What the Gays Say: Coming(s) Out


When I came out, I thought I would come out once in a big moment and that would be it. Somehow, from then on, I’d be ‘out’ to everyone everywhere and I’d never have to do it again. I didn’t even take into consideration that the way 13-year-old me felt, with my limited range of LGBT+ vocabulary, might change as I grew and so would how I understood the community and myself–that I might change my labels completely.

Without thinking about having to come out as something new entirely (because exploring your identity and exploring labels is okay!), coming out over and over again is something every LGBT+ person deals with. It can be frustrating, uncomfortable, and especially nerve-wracking when the person you’re coming out to isn’t part of the community.

You might be thinking, “Why can’t you just not come out? Is it that important to shout your identity at every person you see?”

‘Coming out’ doesn’t always have to be flat-out telling someone that you’re part of the community. It can be a bisexual man telling a story that involves his boyfriend, and coming out simply as part of the community by mentioning his partner.

It can be a trans woman growing her hair out and being teased about being too unmasculine. Coming out happens all the time and our identities are something that is apart of who we are–it isn’t something we can easily hide.

But that bisexual man scoped the room out before he came out. He made sure everyone in that room was supportive of the LGBT+ community because you never know what little comment will set a homophobe off. Gay panic is still a perfectly valid legal defense.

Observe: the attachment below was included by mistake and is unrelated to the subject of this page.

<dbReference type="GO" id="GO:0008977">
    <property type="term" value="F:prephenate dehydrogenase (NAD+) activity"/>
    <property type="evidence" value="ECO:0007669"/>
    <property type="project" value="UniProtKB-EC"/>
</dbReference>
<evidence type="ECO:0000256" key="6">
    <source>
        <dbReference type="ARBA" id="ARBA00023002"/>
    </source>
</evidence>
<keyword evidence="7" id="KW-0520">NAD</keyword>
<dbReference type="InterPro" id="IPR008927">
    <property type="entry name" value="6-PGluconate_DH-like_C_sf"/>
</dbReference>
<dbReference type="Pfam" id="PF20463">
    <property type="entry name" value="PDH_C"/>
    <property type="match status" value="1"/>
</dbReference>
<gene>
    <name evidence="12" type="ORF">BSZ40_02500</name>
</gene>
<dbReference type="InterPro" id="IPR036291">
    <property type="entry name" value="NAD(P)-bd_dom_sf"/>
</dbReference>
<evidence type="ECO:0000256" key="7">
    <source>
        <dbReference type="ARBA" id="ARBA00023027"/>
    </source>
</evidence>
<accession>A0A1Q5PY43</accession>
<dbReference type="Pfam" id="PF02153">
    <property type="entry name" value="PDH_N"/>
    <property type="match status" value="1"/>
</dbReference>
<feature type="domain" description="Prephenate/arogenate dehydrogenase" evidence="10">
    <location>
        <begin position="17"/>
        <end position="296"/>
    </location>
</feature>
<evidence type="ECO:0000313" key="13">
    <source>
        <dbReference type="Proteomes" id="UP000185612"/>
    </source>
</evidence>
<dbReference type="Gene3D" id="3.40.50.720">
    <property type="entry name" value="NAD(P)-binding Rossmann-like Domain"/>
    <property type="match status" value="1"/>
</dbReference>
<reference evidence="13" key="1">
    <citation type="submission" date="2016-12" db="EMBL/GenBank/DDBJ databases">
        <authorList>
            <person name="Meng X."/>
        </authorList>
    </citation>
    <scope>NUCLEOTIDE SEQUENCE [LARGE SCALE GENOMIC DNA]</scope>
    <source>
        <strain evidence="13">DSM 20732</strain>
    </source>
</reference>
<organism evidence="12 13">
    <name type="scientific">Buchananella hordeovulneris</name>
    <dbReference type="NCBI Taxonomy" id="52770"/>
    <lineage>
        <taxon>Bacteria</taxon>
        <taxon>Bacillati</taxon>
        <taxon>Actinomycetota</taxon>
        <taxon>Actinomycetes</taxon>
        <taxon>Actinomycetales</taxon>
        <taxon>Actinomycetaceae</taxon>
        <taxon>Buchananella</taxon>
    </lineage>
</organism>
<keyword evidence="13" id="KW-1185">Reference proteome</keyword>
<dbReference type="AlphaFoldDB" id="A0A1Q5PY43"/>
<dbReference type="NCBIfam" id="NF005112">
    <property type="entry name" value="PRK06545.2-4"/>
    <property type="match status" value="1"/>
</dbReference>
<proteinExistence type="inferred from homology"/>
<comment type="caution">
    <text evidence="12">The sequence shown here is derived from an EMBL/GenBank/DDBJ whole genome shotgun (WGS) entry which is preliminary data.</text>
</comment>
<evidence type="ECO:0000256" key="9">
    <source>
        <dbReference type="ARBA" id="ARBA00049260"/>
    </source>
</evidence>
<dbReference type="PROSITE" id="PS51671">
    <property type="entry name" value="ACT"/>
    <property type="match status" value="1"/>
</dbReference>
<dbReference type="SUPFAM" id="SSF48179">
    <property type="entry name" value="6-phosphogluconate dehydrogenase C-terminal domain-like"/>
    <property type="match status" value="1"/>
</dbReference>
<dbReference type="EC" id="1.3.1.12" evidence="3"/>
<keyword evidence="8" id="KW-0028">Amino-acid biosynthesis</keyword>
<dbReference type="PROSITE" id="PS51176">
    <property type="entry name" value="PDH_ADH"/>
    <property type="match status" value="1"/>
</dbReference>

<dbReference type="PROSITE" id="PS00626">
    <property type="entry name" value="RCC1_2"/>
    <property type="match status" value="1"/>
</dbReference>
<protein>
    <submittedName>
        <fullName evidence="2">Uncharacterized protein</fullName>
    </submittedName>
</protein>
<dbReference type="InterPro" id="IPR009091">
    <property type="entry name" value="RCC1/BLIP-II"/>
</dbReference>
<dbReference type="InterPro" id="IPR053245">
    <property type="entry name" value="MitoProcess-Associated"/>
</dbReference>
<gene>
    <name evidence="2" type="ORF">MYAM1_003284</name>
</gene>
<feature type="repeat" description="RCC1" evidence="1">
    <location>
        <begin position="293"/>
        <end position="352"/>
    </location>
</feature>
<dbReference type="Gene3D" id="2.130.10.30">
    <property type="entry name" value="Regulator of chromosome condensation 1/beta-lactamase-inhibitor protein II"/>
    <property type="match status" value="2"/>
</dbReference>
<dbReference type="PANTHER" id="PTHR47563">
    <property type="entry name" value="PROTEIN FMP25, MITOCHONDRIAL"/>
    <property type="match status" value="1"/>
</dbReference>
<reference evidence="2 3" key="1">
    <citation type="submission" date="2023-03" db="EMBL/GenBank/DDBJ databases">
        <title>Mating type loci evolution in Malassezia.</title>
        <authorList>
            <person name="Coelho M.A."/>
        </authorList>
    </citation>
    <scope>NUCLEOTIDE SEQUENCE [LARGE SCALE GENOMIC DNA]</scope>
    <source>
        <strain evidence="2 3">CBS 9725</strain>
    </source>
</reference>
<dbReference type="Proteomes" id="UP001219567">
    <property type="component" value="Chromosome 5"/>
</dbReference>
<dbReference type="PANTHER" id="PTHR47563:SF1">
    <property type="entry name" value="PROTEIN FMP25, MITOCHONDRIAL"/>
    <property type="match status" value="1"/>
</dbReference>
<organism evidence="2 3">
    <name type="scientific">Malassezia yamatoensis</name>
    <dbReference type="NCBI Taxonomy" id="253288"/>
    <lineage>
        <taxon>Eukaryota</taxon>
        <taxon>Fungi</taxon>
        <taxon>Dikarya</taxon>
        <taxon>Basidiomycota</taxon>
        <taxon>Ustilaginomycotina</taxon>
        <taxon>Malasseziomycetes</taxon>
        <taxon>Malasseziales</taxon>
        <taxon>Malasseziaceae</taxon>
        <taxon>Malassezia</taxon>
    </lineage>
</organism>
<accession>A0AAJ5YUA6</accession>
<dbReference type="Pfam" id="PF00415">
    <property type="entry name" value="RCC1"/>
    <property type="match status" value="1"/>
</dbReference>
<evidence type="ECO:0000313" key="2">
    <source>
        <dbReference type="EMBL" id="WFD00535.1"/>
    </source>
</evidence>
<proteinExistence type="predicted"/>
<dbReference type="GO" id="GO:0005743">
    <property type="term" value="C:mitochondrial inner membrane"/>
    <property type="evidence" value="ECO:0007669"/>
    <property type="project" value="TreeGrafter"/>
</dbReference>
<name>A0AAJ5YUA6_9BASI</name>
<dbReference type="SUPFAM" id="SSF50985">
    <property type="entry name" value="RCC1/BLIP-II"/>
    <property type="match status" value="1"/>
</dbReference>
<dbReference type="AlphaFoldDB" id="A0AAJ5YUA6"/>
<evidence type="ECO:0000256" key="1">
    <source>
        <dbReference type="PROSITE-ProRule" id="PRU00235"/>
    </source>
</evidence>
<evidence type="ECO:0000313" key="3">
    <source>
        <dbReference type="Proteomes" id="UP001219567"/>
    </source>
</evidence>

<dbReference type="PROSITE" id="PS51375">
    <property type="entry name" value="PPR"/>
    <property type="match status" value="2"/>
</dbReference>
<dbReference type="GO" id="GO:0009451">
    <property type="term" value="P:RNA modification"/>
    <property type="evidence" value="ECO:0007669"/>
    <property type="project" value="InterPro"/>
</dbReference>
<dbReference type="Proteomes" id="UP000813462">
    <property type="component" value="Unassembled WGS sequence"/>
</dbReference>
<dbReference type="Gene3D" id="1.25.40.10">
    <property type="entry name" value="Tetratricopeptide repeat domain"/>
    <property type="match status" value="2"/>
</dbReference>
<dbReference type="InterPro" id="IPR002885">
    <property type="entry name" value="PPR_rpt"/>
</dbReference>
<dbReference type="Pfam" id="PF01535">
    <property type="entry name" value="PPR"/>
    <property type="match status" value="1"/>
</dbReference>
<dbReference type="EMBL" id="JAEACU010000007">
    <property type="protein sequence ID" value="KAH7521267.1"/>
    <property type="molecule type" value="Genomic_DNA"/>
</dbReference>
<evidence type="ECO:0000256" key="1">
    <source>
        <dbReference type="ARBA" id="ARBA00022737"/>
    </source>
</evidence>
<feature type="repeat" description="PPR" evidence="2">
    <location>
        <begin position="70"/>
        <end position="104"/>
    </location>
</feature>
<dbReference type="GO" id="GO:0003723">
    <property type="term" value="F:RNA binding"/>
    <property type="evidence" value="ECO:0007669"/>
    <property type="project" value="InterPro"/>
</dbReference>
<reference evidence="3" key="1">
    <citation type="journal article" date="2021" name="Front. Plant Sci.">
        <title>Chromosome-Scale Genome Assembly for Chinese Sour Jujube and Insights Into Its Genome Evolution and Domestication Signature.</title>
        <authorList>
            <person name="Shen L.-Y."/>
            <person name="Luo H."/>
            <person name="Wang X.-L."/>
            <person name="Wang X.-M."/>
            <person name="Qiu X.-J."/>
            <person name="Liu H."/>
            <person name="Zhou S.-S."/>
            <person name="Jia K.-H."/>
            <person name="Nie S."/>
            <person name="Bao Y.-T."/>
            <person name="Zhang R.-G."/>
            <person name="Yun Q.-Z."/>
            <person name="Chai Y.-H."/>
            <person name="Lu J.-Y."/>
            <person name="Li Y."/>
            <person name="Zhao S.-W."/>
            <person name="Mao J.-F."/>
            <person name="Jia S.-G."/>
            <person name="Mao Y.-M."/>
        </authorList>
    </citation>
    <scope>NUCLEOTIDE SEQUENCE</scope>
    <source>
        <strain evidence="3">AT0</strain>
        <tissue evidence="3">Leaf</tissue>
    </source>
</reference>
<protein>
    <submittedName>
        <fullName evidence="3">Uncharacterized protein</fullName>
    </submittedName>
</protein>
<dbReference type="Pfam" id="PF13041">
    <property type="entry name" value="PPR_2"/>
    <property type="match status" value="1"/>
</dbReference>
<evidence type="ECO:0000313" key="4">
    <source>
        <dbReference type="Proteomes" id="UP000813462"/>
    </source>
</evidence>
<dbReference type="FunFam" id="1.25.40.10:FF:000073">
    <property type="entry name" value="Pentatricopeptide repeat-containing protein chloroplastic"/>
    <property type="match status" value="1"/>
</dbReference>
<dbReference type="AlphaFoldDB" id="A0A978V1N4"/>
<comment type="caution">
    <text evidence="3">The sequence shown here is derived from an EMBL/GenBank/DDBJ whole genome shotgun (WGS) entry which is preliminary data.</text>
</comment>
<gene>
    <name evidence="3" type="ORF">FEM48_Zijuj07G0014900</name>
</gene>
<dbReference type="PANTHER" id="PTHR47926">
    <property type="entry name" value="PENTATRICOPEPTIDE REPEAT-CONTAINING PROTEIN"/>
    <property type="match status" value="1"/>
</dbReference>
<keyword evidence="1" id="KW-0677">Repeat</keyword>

That trans woman has to be careful who she tells what. She tells some people that she’s trans, and some that she’s just trying out a new look. The highest rate of trans murders happen against trans women.

Even if you’re coming out to people who you know are perfectly safe and will accept you, it’s still nerve-wracking. Especially when you’ve come out more than once. You question yourself and make yourself doubt what feels right.

Imagine playing one of those ‘say three things about you’ games, but with strangers for the rest of your life–and you could be hurt for it. So just remember when people are coming out to you that they may come out a few times, and that’s okay. Their coming out to you is also a sign of trust, so support the people who feel safe enough around you to come out to the best of their abilities.


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